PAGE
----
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And the overpaying continues

edited October 2005 in Vanilla 1.0 Help
A site I visit pretty often, Digg, just got VC funding of 2.8 MILLION. Are you kidding me? 2.8 million? What were they smoking?

http://www.siliconvalley.com/mld/siliconvalley/business/financial_markets/venture_capital/13019053.htm

Comments

  • Crazy....the site looks useless, and like a lot of others I have seen lately. Looks cloned... I dont understand how websites like that get $2.8mill. Take MySpace for example. Its worth something like what $5million? Ever been there? Sure it is a great idea..but that site is a piece of shit. Works like shit, looks like shit, runs like shit. Its a heaping pile of shit. You would think a site worth $5m would be a little fscking better.
  • I want VC money :( Come on rich boys shell out some dough for a playboy wannabe!
  • MarkMark Vanilla Staff
    I could go for some VC money. Anyone care to spot me a few mil?
  • edited October 2005
    You guys really don't realise how much money is behind a lot of the internet. Internet advertising is a growing industry and a site like Digg makes a fortune. They get 500,000+ visitors a day, fyi, and digg is an original idea from the sites creator. That's why it's so popular. I'm really not at all surprised, Weblogs, Inc. (owners of Engadget, Joystiq, etc.) just sold to AOL for $20 million. For digg, I would call $2.8 million fair. Kevin Rose, the site's creator, came up with an extremely original and very popular concept.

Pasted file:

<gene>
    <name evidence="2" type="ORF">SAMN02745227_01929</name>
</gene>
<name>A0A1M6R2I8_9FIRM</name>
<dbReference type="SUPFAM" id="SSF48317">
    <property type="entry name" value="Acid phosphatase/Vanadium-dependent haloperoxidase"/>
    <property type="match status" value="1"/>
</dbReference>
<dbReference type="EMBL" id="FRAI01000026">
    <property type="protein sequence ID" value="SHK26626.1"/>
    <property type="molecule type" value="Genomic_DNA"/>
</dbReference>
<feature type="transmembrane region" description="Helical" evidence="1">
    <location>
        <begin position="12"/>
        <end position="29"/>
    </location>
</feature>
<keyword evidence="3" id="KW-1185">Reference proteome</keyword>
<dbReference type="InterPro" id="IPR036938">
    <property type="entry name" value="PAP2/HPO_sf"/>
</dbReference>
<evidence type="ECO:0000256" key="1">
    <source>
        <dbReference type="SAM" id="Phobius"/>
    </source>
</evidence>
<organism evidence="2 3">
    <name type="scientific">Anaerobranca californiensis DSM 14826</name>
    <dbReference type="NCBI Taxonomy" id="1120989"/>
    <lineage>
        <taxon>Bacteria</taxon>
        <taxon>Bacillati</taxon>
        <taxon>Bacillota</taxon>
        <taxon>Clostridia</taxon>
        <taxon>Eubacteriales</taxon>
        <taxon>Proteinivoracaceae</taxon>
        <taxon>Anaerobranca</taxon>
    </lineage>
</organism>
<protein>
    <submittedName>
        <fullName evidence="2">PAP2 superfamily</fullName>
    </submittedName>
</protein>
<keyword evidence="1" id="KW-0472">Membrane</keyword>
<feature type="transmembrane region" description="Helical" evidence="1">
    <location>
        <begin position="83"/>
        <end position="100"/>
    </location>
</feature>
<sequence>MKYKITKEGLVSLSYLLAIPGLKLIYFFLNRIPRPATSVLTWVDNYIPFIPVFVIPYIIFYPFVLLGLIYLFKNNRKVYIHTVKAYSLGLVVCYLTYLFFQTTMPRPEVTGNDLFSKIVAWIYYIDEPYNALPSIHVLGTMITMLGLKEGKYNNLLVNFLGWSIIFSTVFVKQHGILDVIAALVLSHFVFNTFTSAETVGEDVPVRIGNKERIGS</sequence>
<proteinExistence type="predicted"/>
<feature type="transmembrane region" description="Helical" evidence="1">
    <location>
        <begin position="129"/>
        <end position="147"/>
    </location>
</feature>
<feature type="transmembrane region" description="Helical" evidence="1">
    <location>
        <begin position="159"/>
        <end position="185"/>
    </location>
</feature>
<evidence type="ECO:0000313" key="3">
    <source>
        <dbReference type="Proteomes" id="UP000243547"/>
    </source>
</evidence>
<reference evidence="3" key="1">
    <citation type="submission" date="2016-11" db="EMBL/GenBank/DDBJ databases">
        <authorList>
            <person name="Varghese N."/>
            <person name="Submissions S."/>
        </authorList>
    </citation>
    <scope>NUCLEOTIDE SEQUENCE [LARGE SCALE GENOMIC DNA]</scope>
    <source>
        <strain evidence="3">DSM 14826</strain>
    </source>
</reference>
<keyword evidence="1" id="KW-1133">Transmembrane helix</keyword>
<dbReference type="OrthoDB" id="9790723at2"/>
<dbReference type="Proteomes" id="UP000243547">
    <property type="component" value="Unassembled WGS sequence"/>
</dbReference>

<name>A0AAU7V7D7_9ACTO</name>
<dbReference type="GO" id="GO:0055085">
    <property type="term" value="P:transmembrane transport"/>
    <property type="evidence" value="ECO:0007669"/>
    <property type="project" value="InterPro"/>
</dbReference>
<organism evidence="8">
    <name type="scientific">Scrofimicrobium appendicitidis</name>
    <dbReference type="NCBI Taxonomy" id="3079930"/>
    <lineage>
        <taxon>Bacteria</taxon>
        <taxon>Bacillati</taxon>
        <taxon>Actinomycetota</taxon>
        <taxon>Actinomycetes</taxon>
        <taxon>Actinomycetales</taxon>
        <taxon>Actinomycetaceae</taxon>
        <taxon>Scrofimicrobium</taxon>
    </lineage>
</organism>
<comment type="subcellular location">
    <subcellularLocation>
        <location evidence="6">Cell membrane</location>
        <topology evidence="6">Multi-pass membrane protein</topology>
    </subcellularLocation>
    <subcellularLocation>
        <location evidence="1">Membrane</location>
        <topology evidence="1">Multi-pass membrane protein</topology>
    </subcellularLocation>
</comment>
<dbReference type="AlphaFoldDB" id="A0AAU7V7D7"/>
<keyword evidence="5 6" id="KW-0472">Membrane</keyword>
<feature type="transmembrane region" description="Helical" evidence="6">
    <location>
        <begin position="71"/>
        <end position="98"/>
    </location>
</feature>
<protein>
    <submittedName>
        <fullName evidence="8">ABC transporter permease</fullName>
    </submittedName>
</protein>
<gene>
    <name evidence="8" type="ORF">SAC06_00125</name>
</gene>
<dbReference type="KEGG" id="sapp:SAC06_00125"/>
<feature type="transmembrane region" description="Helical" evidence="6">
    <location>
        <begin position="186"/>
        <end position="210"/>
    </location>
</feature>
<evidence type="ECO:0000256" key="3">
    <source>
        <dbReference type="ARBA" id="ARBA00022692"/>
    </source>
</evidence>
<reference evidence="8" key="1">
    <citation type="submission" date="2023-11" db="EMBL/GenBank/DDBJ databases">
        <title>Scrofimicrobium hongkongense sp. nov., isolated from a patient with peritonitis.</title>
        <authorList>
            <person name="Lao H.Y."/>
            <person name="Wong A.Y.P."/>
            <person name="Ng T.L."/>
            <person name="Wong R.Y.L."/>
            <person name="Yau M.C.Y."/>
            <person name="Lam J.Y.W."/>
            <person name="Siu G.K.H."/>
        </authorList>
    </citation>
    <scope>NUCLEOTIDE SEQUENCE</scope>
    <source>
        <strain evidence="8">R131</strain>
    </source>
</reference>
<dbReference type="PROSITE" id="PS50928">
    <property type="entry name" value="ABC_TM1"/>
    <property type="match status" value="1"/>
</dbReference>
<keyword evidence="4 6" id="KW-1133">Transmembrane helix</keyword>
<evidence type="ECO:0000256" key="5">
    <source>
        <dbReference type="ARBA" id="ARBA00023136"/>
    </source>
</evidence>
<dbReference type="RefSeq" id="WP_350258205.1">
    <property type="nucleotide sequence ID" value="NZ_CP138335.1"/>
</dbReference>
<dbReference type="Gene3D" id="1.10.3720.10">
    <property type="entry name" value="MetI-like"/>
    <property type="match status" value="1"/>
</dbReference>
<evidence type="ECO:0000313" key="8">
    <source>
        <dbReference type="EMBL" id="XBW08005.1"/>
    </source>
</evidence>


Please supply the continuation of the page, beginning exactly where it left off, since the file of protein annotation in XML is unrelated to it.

• Digg mainly targeted the Slashdot crowd, appeasing their enormous egos with a vote-based user moderation system. Unsurprisingly, it worked. I usually check both, because a lot of news doesn't get past the slashdot moderators, but the items that do are usually better-written than digg. I guess the big worry about web ads is that they tend to create an unstable system. As long as most of the ads point to sites that sell products, the system works fine. Once enough sites start making money purely off pageviews (like digg), they start advertising their own sites, and pretty soon you have a bunch of sites sending money back and forth between each other and thinking it's actual revenue. This attracts venture capitalists, who pour more money into the system, which everybody mistakes for enormous growth.
  • edited October 2005
    Bergamot: Thankfully, however, 99% of websites that actually pay for advertising are selling a product or service. Buying ads for a site that makes all it's profit from ads is a bit ridiculous, if not down right stupid financially speaking. You brought up an important point, though. The internet as an industry is set up for another bubble burst. While $2.8 million for digg isn't too bad, a few BILLION for skype show that we're headed for yet another dot com disaster. Once again, VC's are pouring money into a market that just isn't there. Oh well, life goes on. Get in and get is what I say. Good for digg.
  • MarkMark Vanilla Staff